In fall of 2021 Evergreen will celebrate the 50th anniversary of opening its doors to students. Evergreen in Context focuses on understanding the College's founding in context and inquiring into its history. Students who like to learn about the past, are curious about where Evergreen came from, and want to learn how to do archival research are invited to enroll. This program is an advanced offering in the Culture, Text, and Language in World Societies Path.
Evergreen was founded as an effort to reform American higher education. We will learn about the American reform tradition and focus on the period after World War Two. The war changed the character of American society. It created a seedbed for a wide range of opportunities and social and political critiques, and inspired plans to turn those critiques into action. Evergreen's founding was one of these actions. We'll learn how the Cold War, the civil rights and feminist movements, the war in Vietnam, Watergate, and other currents in American life influenced the making of the College's philosophy and culture. We'll read authors who inspired its faculty such as Hannah Arendt, Alexander Meiklejohn, Rachel Carson, Germaine Greer, Karl Marx, and others. Guest speakers will include alumni and former college leaders, the latter of whom have been responsible for ensuring that Evergreen meets its obligations as a state institution while maintaining its original vision.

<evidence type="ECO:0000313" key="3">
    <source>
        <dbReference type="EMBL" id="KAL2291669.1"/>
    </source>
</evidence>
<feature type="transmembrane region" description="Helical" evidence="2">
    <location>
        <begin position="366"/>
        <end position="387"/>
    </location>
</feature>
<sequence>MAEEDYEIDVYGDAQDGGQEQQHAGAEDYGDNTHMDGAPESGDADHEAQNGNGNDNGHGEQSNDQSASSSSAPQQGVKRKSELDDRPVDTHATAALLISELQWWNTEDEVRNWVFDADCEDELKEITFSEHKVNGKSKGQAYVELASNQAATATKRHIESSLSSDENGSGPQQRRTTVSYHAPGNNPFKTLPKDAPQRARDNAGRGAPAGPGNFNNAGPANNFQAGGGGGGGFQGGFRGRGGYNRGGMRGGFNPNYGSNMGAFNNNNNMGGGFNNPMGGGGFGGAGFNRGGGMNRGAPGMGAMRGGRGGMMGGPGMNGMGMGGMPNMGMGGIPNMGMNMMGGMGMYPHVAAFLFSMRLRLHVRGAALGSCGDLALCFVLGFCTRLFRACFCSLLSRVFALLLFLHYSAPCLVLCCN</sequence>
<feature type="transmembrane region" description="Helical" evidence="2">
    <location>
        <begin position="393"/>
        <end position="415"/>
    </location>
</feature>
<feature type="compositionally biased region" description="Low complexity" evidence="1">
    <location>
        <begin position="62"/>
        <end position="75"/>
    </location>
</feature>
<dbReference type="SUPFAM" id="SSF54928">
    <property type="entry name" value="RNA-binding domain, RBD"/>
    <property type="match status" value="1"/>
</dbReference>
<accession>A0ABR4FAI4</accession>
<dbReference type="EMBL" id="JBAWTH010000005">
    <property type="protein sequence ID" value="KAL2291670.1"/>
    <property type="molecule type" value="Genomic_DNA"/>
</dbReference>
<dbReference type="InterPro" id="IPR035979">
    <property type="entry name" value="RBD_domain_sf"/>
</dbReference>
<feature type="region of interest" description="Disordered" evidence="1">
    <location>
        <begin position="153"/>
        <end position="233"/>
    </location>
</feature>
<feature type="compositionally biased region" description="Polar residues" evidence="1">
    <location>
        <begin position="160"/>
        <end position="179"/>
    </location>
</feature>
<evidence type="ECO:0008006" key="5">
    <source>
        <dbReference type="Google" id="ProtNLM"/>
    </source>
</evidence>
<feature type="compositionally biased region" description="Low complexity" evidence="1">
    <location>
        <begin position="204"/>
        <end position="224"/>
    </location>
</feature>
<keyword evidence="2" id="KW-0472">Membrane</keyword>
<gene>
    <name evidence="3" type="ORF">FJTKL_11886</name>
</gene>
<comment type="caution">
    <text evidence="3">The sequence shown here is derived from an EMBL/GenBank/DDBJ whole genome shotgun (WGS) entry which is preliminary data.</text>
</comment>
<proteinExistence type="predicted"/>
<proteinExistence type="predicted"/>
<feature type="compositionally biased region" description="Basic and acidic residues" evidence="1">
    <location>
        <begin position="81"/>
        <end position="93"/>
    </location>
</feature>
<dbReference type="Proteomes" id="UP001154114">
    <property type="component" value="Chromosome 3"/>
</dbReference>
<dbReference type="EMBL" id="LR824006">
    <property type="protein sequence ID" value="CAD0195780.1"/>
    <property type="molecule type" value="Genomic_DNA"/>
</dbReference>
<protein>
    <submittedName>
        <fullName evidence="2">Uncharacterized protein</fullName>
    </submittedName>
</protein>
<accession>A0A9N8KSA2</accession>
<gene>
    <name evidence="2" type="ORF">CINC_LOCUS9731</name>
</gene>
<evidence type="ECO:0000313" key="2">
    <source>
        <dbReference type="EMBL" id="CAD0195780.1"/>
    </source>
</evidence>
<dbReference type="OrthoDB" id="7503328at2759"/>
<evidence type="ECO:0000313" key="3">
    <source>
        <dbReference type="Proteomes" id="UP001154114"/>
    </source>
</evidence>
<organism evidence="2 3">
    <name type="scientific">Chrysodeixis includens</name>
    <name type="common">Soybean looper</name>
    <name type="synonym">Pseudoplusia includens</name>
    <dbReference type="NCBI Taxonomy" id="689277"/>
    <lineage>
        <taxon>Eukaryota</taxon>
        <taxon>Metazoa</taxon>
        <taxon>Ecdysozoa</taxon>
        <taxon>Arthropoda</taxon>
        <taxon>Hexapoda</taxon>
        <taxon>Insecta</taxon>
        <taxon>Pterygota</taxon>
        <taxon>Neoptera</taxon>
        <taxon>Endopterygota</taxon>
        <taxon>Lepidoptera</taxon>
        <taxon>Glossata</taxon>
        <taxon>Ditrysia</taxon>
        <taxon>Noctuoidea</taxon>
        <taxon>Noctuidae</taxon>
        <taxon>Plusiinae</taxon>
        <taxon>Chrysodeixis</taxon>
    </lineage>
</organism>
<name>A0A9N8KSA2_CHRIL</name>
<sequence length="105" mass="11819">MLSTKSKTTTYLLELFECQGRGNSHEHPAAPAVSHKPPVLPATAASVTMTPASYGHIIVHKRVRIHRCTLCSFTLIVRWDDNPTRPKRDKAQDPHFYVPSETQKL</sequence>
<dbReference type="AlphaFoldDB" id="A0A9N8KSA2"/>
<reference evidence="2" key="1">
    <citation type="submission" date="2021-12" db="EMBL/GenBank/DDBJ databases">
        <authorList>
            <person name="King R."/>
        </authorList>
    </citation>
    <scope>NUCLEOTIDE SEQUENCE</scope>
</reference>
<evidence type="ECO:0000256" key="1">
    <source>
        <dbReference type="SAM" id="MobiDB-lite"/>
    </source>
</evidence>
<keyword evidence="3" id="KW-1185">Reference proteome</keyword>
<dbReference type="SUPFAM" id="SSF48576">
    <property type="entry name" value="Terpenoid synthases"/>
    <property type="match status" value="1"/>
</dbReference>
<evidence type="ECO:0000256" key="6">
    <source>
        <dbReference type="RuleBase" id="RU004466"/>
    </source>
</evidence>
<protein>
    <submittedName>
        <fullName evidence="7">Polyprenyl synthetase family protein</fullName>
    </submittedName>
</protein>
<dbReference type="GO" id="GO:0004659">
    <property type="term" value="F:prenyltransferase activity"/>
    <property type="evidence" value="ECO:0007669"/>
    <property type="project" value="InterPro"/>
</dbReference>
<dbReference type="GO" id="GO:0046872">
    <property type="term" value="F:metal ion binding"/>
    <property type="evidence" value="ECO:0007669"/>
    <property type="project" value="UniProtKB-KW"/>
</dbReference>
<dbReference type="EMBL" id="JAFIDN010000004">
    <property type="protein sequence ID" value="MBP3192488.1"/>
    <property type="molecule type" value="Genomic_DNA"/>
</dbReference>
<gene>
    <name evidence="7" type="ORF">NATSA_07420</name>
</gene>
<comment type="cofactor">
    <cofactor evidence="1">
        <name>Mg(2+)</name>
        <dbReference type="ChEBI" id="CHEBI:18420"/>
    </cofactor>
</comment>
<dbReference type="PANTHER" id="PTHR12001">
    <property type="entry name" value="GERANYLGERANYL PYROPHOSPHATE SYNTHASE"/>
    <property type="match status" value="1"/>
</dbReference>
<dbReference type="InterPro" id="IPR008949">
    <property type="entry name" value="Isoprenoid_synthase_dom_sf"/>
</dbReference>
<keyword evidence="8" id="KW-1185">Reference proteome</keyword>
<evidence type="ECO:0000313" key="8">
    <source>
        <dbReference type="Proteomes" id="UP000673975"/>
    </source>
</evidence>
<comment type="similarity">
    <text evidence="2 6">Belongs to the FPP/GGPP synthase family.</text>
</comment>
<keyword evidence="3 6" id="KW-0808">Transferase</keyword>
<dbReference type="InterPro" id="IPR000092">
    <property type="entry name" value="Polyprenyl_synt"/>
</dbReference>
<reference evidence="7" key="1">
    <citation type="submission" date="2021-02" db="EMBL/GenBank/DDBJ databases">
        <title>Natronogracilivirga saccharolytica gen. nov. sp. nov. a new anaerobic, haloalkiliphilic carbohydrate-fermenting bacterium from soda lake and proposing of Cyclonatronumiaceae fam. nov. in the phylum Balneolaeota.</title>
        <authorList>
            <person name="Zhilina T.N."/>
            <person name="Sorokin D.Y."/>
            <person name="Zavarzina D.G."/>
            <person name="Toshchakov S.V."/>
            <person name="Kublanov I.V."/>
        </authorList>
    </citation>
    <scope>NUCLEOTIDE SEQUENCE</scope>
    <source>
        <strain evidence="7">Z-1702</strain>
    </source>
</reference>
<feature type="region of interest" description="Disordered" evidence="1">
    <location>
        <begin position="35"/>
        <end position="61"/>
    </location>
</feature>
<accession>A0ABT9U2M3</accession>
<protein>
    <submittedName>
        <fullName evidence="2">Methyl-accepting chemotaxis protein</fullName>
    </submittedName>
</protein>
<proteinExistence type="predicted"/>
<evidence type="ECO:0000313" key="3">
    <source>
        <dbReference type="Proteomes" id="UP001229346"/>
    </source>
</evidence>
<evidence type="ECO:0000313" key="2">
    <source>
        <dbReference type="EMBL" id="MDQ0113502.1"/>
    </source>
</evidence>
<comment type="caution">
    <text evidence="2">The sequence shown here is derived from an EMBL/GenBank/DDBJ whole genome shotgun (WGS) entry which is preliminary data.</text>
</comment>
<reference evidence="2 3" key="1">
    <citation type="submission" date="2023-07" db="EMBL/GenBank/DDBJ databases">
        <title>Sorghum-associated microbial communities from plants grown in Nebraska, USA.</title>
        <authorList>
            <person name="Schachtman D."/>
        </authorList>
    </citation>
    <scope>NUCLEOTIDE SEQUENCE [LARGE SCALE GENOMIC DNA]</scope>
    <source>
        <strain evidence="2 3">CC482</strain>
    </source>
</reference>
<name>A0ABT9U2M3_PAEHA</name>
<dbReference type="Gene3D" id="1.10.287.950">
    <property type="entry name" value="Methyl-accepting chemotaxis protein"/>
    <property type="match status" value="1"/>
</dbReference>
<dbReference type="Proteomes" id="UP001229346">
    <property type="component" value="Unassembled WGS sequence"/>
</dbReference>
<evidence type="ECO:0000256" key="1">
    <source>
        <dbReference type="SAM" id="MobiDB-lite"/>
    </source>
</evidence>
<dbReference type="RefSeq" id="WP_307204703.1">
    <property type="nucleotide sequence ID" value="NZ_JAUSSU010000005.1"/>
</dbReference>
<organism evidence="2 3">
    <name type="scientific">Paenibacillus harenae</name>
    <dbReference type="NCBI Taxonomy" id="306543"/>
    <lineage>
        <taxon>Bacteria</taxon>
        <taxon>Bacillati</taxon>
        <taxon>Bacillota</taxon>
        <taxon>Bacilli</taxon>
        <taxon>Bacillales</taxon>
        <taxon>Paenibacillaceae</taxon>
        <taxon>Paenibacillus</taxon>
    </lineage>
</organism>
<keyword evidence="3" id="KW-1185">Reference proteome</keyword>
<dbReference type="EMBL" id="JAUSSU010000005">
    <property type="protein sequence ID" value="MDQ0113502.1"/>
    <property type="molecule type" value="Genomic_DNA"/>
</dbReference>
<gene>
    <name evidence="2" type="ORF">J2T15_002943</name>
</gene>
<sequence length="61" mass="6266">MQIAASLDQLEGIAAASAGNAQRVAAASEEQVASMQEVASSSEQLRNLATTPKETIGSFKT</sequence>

Students will read historical texts about post-war America and American higher education. They will learn historical research methods and work on two research projects. One will focus on a topic of each student's choice inspired by their interest in Evergreen. The other is a collective effort: a publication to commemorate Evergreen's 50th anniversary in 2021-22 which includes the Evergreen Oral History Project. Evergreen in Context is suitable for upper division students who plan future study and careers in education, research, public policy, and history.
Course Reference Numbers
history, sociology, philosophy, public policy, and education.